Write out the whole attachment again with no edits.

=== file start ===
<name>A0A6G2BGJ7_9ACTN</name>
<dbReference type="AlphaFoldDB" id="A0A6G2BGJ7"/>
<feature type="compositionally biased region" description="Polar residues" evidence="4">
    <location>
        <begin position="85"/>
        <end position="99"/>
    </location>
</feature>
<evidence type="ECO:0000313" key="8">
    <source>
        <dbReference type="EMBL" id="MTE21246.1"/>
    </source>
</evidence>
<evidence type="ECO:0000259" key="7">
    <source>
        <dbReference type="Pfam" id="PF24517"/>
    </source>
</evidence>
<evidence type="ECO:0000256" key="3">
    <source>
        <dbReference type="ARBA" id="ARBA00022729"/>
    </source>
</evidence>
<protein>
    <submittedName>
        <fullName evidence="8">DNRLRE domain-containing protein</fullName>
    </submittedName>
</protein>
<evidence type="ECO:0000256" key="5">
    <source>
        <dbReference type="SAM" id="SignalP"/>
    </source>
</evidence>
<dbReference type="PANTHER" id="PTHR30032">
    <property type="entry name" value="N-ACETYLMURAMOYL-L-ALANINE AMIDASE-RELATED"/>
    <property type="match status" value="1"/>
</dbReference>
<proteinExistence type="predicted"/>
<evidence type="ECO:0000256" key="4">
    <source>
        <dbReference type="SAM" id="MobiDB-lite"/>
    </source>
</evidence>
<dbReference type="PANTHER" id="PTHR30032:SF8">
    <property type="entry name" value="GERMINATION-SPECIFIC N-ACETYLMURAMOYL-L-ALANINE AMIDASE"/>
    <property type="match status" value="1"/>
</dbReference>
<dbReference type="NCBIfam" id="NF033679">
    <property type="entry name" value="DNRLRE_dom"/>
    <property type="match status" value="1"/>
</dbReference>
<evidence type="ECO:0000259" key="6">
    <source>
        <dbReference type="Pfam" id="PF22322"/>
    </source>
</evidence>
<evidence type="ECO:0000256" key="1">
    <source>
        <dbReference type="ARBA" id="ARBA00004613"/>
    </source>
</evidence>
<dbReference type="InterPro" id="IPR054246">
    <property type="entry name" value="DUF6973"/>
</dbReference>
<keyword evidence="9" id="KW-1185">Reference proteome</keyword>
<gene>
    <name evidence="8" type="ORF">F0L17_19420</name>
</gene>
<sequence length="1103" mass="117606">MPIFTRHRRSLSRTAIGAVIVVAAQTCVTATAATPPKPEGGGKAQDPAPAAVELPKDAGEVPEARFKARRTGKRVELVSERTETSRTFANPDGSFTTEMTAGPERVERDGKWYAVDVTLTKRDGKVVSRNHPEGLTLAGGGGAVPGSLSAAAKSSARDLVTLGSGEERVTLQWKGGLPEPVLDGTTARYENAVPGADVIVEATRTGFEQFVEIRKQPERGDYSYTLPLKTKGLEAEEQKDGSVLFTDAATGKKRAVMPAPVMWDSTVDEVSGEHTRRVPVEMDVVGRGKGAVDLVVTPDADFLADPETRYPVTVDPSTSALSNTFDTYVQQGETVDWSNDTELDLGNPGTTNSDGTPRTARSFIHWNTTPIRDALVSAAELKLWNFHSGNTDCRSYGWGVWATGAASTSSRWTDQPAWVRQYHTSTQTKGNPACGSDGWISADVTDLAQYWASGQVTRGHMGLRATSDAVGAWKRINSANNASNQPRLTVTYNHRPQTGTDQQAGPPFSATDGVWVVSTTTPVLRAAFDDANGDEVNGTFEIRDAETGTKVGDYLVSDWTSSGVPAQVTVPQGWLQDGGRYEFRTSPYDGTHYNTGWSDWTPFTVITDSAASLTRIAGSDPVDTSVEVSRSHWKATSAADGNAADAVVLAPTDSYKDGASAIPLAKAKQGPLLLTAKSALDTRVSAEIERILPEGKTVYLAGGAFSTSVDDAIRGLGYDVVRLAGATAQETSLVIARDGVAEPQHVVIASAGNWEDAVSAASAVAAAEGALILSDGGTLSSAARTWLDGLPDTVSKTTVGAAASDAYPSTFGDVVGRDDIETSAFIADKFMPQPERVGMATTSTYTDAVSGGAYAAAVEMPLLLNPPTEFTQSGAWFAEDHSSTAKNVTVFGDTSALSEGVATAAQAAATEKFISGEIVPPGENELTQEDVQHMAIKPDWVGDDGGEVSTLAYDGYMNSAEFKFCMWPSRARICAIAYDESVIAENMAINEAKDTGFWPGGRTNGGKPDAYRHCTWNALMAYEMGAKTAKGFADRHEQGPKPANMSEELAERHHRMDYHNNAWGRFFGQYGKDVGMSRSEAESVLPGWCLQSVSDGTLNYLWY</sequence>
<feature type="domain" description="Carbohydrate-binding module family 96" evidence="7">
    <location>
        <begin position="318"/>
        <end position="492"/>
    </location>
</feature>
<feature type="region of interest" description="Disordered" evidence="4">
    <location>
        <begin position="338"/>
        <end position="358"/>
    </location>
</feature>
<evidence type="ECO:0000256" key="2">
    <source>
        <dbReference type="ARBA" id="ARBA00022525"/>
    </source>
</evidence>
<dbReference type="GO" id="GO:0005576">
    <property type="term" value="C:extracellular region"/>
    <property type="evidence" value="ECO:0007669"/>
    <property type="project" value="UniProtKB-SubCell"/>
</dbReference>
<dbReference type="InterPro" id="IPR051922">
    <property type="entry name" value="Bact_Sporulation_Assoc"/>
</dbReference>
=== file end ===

<name>A0A6G2BGJ7_9ACTN</name>
<dbReference type="AlphaFoldDB" id="A0A6G2BGJ7"/>
<feature type="compositionally biased region" description="Polar residues" evidence="4">
    <location>
        <begin position="85"/>
        <end position="99"/>
    </location>
</feature>
<evidence type="ECO:0000313" key="8">
    <source>
        <dbReference type="EMBL" id="MTE21246.1"/>
    </source>
</evidence>
<evidence type="ECO:0000259" key="7">
    <source>
        <dbReference type="Pfam" id="PF24517"/>
    </source>
</evidence>
<evidence type="ECO:0000256" key="3">
    <source>
        <dbReference type="ARBA" id="ARBA00022729"/>
    </source>
</evidence>
<protein>
    <submittedName>
        <fullName evidence="8">DNRLRE domain-containing protein</fullName>
    </submittedName>
</protein>
<evidence type="ECO:0000256" key="5">
    <source>
        <dbReference type="SAM" id="SignalP"/>
    </source>
</evidence>
<dbReference type="PANTHER" id="PTHR30032">
    <property type="entry name" value="N-ACETYLMURAMOYL-L-ALANINE AMIDASE-RELATED"/>
    <property type="match status" value="1"/>
</dbReference>
<proteinExistence type="predicted"/>
<evidence type="ECO:0000256" key="4">
    <source>
        <dbReference type="SAM" id="MobiDB-lite"/>
    </source>
</evidence>
<dbReference type="PANTHER" id="PTHR30032:SF8">
    <property type="entry name" value="GERMINATION-SPECIFIC N-ACETYLMURAMOYL-L-ALANINE AMIDASE"/>
    <property type="match status" value="1"/>
</dbReference>
<dbReference type="NCBIfam" id="NF033679">
    <property type="entry name" value="DNRLRE_dom"/>
    <property type="match status" value="1"/>
</dbReference>
<evidence type="ECO:0000259" key="6">
    <source>
        <dbReference type="Pfam" id="PF22322"/>
    </source>
</evidence>
<evidence type="ECO:0000256" key="1">
    <source>
        <dbReference type="ARBA" id="ARBA00004613"/>
    </source>
</evidence>
<dbReference type="InterPro" id="IPR054246">
    <property type="entry name" value="DUF6973"/>
</dbReference>
<keyword evidence="9" id="KW-1185">Reference proteome</keyword>
<gene>
    <name evidence="8" type="ORF">F0L17_19420</name>
</gene>
<sequence length="1103" mass="117606">MPIFTRHRRSLSRTAIGAVIVVAAQTCVTATAATPPKPEGGGKAQDPAPAAVELPKDAGEVPEARFKARRTGKRVELVSERTETSRTFANPDGSFTTEMTAGPERVERDGKWYAVDVTLTKRDGKVVSRNHPEGLTLAGGGGAVPGSLSAAAKSSARDLVTLGSGEERVTLQWKGGLPEPVLDGTTARYENAVPGADVIVEATRTGFEQFVEIRKQPERGDYSYTLPLKTKGLEAEEQKDGSVLFTDAATGKKRAVMPAPVMWDSTVDEVSGEHTRRVPVEMDVVGRGKGAVDLVVTPDADFLADPETRYPVTVDPSTSALSNTFDTYVQQGETVDWSNDTELDLGNPGTTNSDGTPRTARSFIHWNTTPIRDALVSAAELKLWNFHSGNTDCRSYGWGVWATGAASTSSRWTDQPAWVRQYHTSTQTKGNPACGSDGWISADVTDLAQYWASGQVTRGHMGLRATSDAVGAWKRINSANNASNQPRLTVTYNHRPQTGTDQQAGPPFSATDGVWVVSTTTPVLRAAFDDANGDEVNGTFEIRDAETGTKVGDYLVSDWTSSGVPAQVTVPQGWLQDGGRYEFRTSPYDGTHYNTGWSDWTPFTVITDSAASLTRIAGSDPVDTSVEVSRSHWKATSAADGNAADAVVLAPTDSYKDGASAIPLAKAKQGPLLLTAKSALDTRVSAEIERILPEGKTVYLAGGAFSTSVDDAIRGLGYDVVRLAGATAQETSLVIARDGVAEPQHVVIASAGNWEDAVSAASAVAAAEGALILSDGGTLSSAARTWLDGLPDTVSKTTVGAAASDAYPSTFGDVVGRDDIETSAFIADKFMPQPERVGMATTSTYTDAVSGGAYAAAVEMPLLLNPPTEFTQSGAWFAEDHSSTAKNVTVFGDTSALSEGVATAAQAAATEKFISGEIVPPGENELTQEDVQHMAIKPDWVGDDGGEVSTLAYDGYMNSAEFKFCMWPSRARICAIAYDESVIAENMAINEAKDTGFWPGGRTNGGKPDAYRHCTWNALMAYEMGAKTAKGFADRHEQGPKPANMSEELAERHHRMDYHNNAWGRFFGQYGKDVGMSRSEAESVLPGWCLQSVSDGTLNYLWY</sequence>
<feature type="domain" description="Carbohydrate-binding module family 96" evidence="7">
    <location>
        <begin position="318"/>
        <end position="492"/>
    </location>
</feature>
<feature type="region of interest" description="Disordered" evidence="4">
    <location>
        <begin position="338"/>
        <end position="358"/>
    </location>
</feature>
<evidence type="ECO:0000256" key="2">
    <source>
        <dbReference type="ARBA" id="ARBA00022525"/>
    </source>
</evidence>
<dbReference type="GO" id="GO:0005576">
    <property type="term" value="C:extracellular region"/>
    <property type="evidence" value="ECO:0007669"/>
    <property type="project" value="UniProtKB-SubCell"/>
</dbReference>
<dbReference type="InterPro" id="IPR051922">
    <property type="entry name" value="Bact_Sporulation_Assoc"/>
</dbReference>